4 Tips to Help Non-Writers Become Better Writers

Not everyone is a writer. There are plenty of intelligent, amazingly brilliant people who just don’t have the knack Writingfor it – just as there are writers who don’t have the same skills that those intelligent, amazingly brilliant people have.

Writing well, however, is a skill-set that can help entrepreneurs succeed. Writing is about communicating – and the better you are at it, the easier it is to convey your knowledge and capabilities to prospective customers and business partners.

So, if you’re a self-proclaimed “non-writer”, what can you do to improve your prowess at putting pen to paper (or keystrokes to screen)?

1. Organize your thoughts. – Before you start writing (emails, blog posts, letters, whatever…), make sure that you first have a good understanding of:

    • your purpose for writing.
    • the key points that you want to share.
    • the action or response you want from your audience.

 Make notes and keep them nearby for the sake of reference to help you stay the course when you start writing.

2. Use email and Word spell checkers, and then check again! It sounds like a no brainer, but I still see a lot of emails and other communications that obviously have not been screened for basic spelling errors. Run a spell check and make necessary corrections. Then recheck your writing again with your own two eyes (or someone else’s). Incorrect use of words like “their” and “there” or “hear” and “here” might be missed by the automated tools.

3. Use active voice more often and passive voice more sparingly.

    • Active: Dawn shared the proposal with the prospective client.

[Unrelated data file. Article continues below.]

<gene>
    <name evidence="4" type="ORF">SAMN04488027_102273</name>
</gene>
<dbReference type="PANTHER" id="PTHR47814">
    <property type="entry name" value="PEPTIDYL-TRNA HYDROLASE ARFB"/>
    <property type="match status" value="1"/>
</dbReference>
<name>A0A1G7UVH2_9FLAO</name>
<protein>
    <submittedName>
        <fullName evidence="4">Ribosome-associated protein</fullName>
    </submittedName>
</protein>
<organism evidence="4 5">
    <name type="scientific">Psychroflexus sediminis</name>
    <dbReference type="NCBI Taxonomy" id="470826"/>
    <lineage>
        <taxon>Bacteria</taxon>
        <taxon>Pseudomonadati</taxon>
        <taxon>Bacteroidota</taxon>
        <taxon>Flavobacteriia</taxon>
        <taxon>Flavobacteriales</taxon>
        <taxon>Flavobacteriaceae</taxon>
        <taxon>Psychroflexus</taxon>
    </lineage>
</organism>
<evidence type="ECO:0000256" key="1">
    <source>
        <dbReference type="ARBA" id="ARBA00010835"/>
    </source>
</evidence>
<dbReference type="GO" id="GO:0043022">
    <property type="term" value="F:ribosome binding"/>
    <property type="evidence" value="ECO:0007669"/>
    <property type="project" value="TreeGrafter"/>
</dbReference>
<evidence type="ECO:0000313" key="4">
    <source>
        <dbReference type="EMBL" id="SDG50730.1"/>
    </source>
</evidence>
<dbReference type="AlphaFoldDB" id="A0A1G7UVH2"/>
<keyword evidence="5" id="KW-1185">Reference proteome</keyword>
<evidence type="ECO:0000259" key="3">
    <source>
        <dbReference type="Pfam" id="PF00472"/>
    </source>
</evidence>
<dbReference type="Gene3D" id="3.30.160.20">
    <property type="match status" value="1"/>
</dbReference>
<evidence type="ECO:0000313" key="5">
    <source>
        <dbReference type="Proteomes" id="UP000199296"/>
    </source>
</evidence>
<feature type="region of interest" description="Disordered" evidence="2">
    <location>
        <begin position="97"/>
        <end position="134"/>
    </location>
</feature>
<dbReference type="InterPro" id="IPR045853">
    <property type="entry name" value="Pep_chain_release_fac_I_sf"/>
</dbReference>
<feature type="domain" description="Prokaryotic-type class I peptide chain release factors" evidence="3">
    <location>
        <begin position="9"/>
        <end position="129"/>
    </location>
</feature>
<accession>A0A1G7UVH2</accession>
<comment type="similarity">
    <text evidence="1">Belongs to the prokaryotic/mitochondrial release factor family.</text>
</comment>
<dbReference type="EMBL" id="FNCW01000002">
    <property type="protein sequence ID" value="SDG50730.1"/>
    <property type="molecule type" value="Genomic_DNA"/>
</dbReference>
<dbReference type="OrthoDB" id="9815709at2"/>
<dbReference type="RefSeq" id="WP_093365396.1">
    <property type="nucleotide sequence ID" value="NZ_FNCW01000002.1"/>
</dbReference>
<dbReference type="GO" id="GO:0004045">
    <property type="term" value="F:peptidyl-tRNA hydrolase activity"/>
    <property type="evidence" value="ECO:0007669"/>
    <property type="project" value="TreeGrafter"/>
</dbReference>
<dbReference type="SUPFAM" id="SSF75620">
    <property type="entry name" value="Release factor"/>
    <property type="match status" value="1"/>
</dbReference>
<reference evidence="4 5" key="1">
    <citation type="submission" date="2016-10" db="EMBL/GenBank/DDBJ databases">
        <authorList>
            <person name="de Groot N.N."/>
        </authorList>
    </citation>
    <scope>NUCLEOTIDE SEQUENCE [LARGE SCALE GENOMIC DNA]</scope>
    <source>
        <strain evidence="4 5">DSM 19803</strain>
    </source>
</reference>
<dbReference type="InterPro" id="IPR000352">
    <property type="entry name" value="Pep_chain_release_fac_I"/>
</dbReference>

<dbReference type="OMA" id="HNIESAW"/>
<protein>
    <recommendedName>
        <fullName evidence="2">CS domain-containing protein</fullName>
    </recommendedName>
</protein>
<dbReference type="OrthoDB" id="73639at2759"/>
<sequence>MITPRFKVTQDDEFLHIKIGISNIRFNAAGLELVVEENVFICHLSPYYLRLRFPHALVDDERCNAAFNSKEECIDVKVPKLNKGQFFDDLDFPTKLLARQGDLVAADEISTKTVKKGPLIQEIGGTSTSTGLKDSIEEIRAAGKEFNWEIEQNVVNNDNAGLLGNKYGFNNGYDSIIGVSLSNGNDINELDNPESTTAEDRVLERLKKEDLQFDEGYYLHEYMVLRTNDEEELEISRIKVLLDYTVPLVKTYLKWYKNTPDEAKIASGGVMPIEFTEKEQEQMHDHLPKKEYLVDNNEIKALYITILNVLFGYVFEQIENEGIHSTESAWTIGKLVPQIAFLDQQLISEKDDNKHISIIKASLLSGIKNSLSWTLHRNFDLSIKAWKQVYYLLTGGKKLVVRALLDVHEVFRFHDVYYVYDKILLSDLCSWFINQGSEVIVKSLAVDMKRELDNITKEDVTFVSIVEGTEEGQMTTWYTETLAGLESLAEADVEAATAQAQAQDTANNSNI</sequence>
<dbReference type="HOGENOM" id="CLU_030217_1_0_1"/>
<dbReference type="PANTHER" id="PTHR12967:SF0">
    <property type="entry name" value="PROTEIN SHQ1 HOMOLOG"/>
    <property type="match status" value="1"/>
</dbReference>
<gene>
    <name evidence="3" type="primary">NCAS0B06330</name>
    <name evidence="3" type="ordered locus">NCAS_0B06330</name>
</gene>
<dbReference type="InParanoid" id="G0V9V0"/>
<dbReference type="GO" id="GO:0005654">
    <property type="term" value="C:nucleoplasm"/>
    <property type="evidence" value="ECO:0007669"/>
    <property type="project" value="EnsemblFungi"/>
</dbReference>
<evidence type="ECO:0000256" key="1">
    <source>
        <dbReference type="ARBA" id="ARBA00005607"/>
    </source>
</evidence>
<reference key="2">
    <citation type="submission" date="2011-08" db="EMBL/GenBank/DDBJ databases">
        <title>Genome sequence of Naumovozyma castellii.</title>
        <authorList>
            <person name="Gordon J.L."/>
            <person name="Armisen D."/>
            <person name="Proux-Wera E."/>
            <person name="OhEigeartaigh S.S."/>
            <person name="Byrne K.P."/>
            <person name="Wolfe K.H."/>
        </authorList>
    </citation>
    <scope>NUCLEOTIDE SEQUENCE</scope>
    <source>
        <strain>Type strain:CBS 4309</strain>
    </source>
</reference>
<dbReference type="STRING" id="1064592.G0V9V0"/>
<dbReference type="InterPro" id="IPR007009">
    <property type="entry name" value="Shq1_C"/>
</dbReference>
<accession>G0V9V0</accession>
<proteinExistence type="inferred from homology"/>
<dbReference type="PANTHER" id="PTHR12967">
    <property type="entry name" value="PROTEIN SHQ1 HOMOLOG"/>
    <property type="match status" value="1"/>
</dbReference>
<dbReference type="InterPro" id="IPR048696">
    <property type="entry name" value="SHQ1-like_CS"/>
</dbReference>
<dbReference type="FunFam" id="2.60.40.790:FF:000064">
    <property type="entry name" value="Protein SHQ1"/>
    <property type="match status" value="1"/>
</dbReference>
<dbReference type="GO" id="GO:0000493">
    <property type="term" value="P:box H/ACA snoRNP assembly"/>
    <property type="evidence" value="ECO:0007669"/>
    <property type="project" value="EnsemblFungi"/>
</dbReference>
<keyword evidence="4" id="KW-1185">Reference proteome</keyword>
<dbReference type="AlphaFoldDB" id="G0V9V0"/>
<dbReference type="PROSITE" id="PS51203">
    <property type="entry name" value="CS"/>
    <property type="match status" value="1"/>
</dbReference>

• Passive: The proposal was shared with the prospective client by Dawn.

As you can see, active voice is more direct, commands more attention and just plain sounds better most of the time.

4. Vary your sentence structure so you don’t sound robotic. The example below shows 2 versions of a short paragraph. One with the same sentence structure throughout and the other with variation in how the sentences are constructed.  Which “sounds” better and more professional to you?

“I have attached a proposal for your review. It shares the project scope, terms, conditions and pricing. You are welcome to call or email me with any questions. I can be reached at 717.435.3559 or dawnmentz@gmail.com.”

“I have attached a proposal for your review. Within it, you’ll find the project scope, terms, conditions and pricing. If you have any questions, feel free to call or email me at 717.435.3559 or dawnmentz@gmail.com.”

No matter what you’re writing, create a draft and then revise it once, twice or several times to make it ready for prime time. If you know someone who is adept at writing, ask them for their thoughts and suggestions. And – of course 😉 – you can always hire a professional freelance writer/editor to create or revise communications that need to flow flawlessly and make the best impression possible.

What’s your biggest challenge with writing? Any other tips to share with “non-writers”?


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Dawn
Full-time independent content writer and copywriter based in Lancaster County, PA. I am not Amish nor do I drive a horse and buggy, but they pass by my house every day. I'm a fitness enthusiast, lover of live theater, and I believe everyone should adopt a pet from a rescue (unless you're allergic). I specialize in blog content, website copy, newsletter articles, industry editorials, press releases, and social media profile content. Please note that when reading my blog, you interpret and use the content at your own discretion and risk. Tips and guidance that have worked for me, may not produce the same outcome in your situation.

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